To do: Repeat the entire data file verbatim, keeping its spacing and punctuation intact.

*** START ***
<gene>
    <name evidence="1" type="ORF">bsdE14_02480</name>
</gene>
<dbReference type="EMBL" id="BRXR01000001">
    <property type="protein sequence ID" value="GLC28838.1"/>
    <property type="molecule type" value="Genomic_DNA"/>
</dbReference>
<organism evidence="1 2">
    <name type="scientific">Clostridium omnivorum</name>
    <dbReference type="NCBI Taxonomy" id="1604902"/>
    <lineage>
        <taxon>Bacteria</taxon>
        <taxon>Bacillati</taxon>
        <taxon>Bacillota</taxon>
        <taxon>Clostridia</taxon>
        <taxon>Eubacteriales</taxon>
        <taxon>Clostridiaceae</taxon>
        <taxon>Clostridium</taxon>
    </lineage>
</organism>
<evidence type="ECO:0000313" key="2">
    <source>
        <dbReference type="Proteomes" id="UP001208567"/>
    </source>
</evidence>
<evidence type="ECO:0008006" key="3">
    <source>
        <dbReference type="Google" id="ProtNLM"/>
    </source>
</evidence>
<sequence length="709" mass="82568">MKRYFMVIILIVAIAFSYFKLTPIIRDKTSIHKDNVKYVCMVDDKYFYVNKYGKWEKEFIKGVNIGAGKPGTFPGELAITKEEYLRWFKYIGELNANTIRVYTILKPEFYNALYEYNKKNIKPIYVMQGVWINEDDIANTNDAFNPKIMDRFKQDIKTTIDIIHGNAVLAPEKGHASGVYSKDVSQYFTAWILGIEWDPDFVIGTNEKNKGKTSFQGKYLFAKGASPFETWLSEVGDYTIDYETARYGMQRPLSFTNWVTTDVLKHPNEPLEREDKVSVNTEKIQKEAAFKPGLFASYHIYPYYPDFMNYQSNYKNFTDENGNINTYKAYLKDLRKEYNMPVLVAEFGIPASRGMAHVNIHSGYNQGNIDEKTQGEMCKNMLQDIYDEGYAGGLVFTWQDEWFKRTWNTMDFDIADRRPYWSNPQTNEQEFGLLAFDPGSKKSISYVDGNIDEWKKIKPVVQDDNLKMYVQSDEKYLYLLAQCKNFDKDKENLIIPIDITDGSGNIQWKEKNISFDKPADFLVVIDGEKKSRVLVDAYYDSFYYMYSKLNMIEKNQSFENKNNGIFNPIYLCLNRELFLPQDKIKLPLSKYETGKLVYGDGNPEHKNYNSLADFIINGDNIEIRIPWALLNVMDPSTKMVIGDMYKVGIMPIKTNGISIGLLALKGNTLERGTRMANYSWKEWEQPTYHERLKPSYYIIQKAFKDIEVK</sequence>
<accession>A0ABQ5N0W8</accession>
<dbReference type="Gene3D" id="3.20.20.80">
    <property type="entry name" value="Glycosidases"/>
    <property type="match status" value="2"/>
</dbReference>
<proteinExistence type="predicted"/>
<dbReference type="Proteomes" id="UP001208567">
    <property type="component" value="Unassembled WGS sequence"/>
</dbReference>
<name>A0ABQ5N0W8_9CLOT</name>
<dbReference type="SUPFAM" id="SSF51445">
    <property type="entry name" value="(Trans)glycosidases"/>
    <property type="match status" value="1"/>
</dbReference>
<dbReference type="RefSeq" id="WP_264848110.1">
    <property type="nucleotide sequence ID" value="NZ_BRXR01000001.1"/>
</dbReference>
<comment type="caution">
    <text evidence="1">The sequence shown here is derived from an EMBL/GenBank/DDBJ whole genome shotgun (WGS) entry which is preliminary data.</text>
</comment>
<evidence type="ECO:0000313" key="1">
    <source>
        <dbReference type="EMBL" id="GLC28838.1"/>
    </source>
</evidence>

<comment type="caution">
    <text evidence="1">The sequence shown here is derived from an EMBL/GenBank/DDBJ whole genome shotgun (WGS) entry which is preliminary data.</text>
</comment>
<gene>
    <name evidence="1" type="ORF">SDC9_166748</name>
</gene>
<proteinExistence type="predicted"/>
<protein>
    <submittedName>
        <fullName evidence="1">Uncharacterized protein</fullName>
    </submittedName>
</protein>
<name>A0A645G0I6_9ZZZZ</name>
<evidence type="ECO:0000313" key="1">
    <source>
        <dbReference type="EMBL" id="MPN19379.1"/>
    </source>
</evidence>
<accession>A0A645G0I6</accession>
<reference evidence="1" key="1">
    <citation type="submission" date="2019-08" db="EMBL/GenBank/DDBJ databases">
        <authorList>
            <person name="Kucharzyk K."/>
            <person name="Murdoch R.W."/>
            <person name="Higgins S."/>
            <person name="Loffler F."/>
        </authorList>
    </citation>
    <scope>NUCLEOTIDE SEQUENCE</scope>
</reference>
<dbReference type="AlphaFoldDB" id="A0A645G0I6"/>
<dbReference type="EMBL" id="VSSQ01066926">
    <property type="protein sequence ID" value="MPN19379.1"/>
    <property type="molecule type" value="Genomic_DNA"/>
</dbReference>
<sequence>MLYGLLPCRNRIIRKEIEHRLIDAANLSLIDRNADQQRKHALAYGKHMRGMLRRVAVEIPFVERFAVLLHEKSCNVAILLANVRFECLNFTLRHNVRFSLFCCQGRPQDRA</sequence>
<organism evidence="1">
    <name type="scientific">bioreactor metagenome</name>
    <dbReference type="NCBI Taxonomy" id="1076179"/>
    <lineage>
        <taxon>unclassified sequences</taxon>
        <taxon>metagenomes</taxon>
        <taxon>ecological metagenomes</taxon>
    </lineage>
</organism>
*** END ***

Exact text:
<gene>
    <name evidence="1" type="ORF">bsdE14_02480</name>
</gene>
<dbReference type="EMBL" id="BRXR01000001">
    <property type="protein sequence ID" value="GLC28838.1"/>
    <property type="molecule type" value="Genomic_DNA"/>
</dbReference>
<organism evidence="1 2">
    <name type="scientific">Clostridium omnivorum</name>
    <dbReference type="NCBI Taxonomy" id="1604902"/>
    <lineage>
        <taxon>Bacteria</taxon>
        <taxon>Bacillati</taxon>
        <taxon>Bacillota</taxon>
        <taxon>Clostridia</taxon>
        <taxon>Eubacteriales</taxon>
        <taxon>Clostridiaceae</taxon>
        <taxon>Clostridium</taxon>
    </lineage>
</organism>
<evidence type="ECO:0000313" key="2">
    <source>
        <dbReference type="Proteomes" id="UP001208567"/>
    </source>
</evidence>
<evidence type="ECO:0008006" key="3">
    <source>
        <dbReference type="Google" id="ProtNLM"/>
    </source>
</evidence>
<sequence length="709" mass="82568">MKRYFMVIILIVAIAFSYFKLTPIIRDKTSIHKDNVKYVCMVDDKYFYVNKYGKWEKEFIKGVNIGAGKPGTFPGELAITKEEYLRWFKYIGELNANTIRVYTILKPEFYNALYEYNKKNIKPIYVMQGVWINEDDIANTNDAFNPKIMDRFKQDIKTTIDIIHGNAVLAPEKGHASGVYSKDVSQYFTAWILGIEWDPDFVIGTNEKNKGKTSFQGKYLFAKGASPFETWLSEVGDYTIDYETARYGMQRPLSFTNWVTTDVLKHPNEPLEREDKVSVNTEKIQKEAAFKPGLFASYHIYPYYPDFMNYQSNYKNFTDENGNINTYKAYLKDLRKEYNMPVLVAEFGIPASRGMAHVNIHSGYNQGNIDEKTQGEMCKNMLQDIYDEGYAGGLVFTWQDEWFKRTWNTMDFDIADRRPYWSNPQTNEQEFGLLAFDPGSKKSISYVDGNIDEWKKIKPVVQDDNLKMYVQSDEKYLYLLAQCKNFDKDKENLIIPIDITDGSGNIQWKEKNISFDKPADFLVVIDGEKKSRVLVDAYYDSFYYMYSKLNMIEKNQSFENKNNGIFNPIYLCLNRELFLPQDKIKLPLSKYETGKLVYGDGNPEHKNYNSLADFIINGDNIEIRIPWALLNVMDPSTKMVIGDMYKVGIMPIKTNGISIGLLALKGNTLERGTRMANYSWKEWEQPTYHERLKPSYYIIQKAFKDIEVK</sequence>
<accession>A0ABQ5N0W8</accession>
<dbReference type="Gene3D" id="3.20.20.80">
    <property type="entry name" value="Glycosidases"/>
    <property type="match status" value="2"/>
</dbReference>
<proteinExistence type="predicted"/>
<dbReference type="Proteomes" id="UP001208567">
    <property type="component" value="Unassembled WGS sequence"/>
</dbReference>
<name>A0ABQ5N0W8_9CLOT</name>
<dbReference type="SUPFAM" id="SSF51445">
    <property type="entry name" value="(Trans)glycosidases"/>
    <property type="match status" value="1"/>
</dbReference>
<dbReference type="RefSeq" id="WP_264848110.1">
    <property type="nucleotide sequence ID" value="NZ_BRXR01000001.1"/>
</dbReference>
<comment type="caution">
    <text evidence="1">The sequence shown here is derived from an EMBL/GenBank/DDBJ whole genome shotgun (WGS) entry which is preliminary data.</text>
</comment>
<evidence type="ECO:0000313" key="1">
    <source>
        <dbReference type="EMBL" id="GLC28838.1"/>
    </source>
</evidence>

<comment type="caution">
    <text evidence="1">The sequence shown here is derived from an EMBL/GenBank/DDBJ whole genome shotgun (WGS) entry which is preliminary data.</text>
</comment>
<gene>
    <name evidence="1" type="ORF">SDC9_166748</name>
</gene>
<proteinExistence type="predicted"/>
<protein>
    <submittedName>
        <fullName evidence="1">Uncharacterized protein</fullName>
    </submittedName>
</protein>
<name>A0A645G0I6_9ZZZZ</name>
<evidence type="ECO:0000313" key="1">
    <source>
        <dbReference type="EMBL" id="MPN19379.1"/>
    </source>
</evidence>
<accession>A0A645G0I6</accession>
<reference evidence="1" key="1">
    <citation type="submission" date="2019-08" db="EMBL/GenBank/DDBJ databases">
        <authorList>
            <person name="Kucharzyk K."/>
            <person name="Murdoch R.W."/>
            <person name="Higgins S."/>
            <person name="Loffler F."/>
        </authorList>
    </citation>
    <scope>NUCLEOTIDE SEQUENCE</scope>
</reference>
<dbReference type="AlphaFoldDB" id="A0A645G0I6"/>
<dbReference type="EMBL" id="VSSQ01066926">
    <property type="protein sequence ID" value="MPN19379.1"/>
    <property type="molecule type" value="Genomic_DNA"/>
</dbReference>
<sequence>MLYGLLPCRNRIIRKEIEHRLIDAANLSLIDRNADQQRKHALAYGKHMRGMLRRVAVEIPFVERFAVLLHEKSCNVAILLANVRFECLNFTLRHNVRFSLFCCQGRPQDRA</sequence>
<organism evidence="1">
    <name type="scientific">bioreactor metagenome</name>
    <dbReference type="NCBI Taxonomy" id="1076179"/>
    <lineage>
        <taxon>unclassified sequences</taxon>
        <taxon>metagenomes</taxon>
        <taxon>ecological metagenomes</taxon>
    </lineage>
</organism>